Various opiates, such as laudanum, were once widely available. In Victorian times, anyone could purchase a bottle of laudanum for their pains, either physical or emotional, and opium was sold in large cakes wrapped in brown paper. From this, a mixture of sugar, opium and water could be made and this was frequently given to babies and small children to keep them quiet and still while their parents were busy. This naturally created a number of very young addicts, and in the 1800s there are numerous accounts of children as young as five attempting to buy bottles of laudanum for their own use.
Today, opiates are strictly regulated drugs because of their high potential for abuse. Personally, I find this a shame and an over-exaggerated fear.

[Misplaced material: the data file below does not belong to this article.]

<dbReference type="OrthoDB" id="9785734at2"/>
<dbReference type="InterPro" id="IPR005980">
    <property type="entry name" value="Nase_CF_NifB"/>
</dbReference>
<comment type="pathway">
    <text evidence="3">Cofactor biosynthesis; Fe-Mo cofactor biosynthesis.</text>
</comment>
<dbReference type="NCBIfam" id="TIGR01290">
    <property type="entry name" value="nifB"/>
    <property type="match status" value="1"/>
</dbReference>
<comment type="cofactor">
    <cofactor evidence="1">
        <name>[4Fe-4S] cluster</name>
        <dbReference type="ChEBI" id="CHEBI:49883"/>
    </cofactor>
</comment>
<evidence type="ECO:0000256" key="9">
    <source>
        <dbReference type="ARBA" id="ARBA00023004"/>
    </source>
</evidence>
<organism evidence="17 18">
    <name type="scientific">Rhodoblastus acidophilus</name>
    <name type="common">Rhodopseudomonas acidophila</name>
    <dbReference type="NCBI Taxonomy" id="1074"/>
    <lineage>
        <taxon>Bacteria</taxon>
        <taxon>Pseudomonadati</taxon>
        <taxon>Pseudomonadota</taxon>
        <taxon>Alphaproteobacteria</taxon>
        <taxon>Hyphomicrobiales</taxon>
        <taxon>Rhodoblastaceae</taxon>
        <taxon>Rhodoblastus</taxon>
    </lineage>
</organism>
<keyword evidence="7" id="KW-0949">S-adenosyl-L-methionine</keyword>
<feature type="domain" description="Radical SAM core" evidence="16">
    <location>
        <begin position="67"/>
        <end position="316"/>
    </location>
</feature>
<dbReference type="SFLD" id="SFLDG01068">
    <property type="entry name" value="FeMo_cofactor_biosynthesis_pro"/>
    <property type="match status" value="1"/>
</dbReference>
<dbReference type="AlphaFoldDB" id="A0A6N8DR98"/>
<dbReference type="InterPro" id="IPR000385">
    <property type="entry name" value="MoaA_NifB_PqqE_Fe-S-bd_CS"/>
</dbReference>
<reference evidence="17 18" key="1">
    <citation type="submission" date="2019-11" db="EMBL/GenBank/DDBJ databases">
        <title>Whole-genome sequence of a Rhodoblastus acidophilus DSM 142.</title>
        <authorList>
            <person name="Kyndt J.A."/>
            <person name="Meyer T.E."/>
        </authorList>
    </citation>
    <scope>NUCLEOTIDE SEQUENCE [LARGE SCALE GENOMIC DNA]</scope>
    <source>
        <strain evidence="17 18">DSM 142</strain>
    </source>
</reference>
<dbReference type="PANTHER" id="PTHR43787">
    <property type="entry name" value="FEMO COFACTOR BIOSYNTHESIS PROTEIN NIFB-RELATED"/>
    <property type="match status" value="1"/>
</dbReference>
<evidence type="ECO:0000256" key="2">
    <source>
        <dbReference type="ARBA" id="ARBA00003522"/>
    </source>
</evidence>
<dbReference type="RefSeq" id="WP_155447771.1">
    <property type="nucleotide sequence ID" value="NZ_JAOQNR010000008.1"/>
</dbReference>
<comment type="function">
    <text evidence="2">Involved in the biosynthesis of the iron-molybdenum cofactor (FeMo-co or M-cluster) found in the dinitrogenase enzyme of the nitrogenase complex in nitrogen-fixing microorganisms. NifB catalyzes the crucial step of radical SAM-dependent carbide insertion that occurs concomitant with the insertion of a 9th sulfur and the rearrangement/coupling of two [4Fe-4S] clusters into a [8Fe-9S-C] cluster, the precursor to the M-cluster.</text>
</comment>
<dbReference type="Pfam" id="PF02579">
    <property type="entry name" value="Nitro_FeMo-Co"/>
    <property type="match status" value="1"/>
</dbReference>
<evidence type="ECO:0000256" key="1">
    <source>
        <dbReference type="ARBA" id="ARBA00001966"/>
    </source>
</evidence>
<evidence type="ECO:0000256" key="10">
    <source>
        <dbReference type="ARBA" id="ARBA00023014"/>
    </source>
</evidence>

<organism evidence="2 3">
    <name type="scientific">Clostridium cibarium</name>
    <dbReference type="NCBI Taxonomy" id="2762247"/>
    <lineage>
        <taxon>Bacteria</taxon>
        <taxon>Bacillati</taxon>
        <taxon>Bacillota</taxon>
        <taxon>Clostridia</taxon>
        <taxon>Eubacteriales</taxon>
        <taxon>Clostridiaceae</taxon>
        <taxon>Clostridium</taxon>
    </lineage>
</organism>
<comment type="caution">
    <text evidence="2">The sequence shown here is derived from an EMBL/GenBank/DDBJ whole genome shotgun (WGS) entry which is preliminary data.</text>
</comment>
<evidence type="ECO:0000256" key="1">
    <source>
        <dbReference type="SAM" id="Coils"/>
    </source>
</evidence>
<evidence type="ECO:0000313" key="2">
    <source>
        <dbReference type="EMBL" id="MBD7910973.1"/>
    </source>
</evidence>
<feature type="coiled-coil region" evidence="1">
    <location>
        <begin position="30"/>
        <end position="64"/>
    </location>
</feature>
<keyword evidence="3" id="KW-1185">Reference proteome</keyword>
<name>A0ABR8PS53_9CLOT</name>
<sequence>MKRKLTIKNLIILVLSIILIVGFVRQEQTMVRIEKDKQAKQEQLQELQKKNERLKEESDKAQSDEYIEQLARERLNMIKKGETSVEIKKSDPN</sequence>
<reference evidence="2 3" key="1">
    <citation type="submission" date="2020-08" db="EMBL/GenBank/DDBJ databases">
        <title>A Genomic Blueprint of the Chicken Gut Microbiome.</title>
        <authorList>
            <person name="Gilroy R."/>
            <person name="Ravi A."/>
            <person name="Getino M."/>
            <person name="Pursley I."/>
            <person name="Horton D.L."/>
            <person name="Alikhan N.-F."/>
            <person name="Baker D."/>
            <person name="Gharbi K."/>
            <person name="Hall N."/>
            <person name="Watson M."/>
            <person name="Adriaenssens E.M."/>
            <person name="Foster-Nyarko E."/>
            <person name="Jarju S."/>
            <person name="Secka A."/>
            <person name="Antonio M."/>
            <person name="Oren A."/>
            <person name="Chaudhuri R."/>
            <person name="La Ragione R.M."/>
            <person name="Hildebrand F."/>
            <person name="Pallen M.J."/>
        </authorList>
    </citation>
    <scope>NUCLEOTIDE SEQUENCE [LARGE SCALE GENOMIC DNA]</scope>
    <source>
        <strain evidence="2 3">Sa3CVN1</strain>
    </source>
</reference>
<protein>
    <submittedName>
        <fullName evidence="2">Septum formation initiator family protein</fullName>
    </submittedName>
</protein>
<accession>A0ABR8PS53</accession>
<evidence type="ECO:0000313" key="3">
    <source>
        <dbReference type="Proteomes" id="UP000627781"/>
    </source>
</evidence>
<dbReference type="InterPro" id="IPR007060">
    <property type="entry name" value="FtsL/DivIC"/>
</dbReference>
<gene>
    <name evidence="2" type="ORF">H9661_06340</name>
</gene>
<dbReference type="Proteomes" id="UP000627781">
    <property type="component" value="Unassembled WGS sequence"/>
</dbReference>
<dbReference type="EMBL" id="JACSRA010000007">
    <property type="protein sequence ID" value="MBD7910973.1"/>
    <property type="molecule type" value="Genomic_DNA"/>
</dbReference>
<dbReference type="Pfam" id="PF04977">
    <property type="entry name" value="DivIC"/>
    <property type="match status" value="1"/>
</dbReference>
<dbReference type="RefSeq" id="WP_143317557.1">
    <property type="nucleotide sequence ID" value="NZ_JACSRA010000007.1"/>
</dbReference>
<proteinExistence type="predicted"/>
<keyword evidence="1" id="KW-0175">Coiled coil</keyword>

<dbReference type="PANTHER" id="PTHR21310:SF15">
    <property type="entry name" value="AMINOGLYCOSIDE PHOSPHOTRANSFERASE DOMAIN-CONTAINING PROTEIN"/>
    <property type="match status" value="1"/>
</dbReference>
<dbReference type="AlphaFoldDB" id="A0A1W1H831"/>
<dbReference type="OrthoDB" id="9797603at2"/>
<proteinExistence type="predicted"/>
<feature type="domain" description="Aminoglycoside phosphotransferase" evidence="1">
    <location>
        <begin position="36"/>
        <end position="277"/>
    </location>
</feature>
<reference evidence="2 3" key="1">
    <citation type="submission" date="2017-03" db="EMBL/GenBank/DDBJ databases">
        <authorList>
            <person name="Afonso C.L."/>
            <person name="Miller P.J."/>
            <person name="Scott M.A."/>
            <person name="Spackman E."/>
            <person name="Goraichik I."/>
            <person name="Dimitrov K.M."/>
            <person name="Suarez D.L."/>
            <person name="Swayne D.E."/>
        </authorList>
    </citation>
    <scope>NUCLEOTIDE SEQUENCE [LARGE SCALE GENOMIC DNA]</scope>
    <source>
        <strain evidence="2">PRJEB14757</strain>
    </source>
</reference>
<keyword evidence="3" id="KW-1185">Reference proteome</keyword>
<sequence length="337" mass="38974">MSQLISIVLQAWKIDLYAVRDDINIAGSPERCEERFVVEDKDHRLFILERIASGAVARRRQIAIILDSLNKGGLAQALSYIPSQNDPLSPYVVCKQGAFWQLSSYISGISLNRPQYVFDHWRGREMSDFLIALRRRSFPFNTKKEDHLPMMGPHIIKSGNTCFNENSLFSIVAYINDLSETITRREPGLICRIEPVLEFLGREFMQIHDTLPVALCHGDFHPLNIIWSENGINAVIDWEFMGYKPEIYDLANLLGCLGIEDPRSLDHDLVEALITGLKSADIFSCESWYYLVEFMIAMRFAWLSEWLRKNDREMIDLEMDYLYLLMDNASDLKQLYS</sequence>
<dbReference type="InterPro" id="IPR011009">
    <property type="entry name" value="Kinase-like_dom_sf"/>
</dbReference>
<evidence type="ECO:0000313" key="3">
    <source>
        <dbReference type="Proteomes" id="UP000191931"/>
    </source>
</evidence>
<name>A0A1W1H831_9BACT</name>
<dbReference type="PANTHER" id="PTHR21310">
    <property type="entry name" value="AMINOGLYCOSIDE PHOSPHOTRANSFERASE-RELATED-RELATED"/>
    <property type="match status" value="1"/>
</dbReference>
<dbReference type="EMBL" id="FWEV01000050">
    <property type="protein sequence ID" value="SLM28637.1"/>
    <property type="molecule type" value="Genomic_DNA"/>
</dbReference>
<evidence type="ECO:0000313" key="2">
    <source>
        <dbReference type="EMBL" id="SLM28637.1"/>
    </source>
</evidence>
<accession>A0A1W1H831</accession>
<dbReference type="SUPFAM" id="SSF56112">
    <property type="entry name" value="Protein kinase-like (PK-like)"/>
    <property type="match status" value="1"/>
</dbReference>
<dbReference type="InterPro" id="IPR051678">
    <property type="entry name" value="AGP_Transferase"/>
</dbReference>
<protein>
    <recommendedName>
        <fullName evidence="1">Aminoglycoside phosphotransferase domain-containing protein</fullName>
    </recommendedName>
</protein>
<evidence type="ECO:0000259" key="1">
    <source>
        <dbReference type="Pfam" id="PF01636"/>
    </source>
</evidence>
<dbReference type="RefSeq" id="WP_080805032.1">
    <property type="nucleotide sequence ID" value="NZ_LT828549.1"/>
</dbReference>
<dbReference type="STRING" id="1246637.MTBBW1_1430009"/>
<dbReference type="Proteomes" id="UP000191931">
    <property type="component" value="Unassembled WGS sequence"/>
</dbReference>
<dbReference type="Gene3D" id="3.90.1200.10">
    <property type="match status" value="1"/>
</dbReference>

The knowledge of the proper applications of opiates are no secret and have been well-known since ancient times. That doctors persist on prescribing these new 'wonder' drugs, when no-one has really any idea what they do, as they are only 'thought to work' in a particular fashion, seems impossibly reckless.
Moreover, nothing kills pain quite like opiates. There is no safer, more readily available, widely understood drug for the treatment of acute and chronic pains than the extracts of Papaver sap.
As a long-term sufferer of chronic pain (thankfully cleared up now through surgery) I understand both the great blessing of being temporarily painfree and the struggles involved to find a doctor who isn't too afraid of addiction to prescribe you a few pills.
But this is a blog about history, not the modern medical field.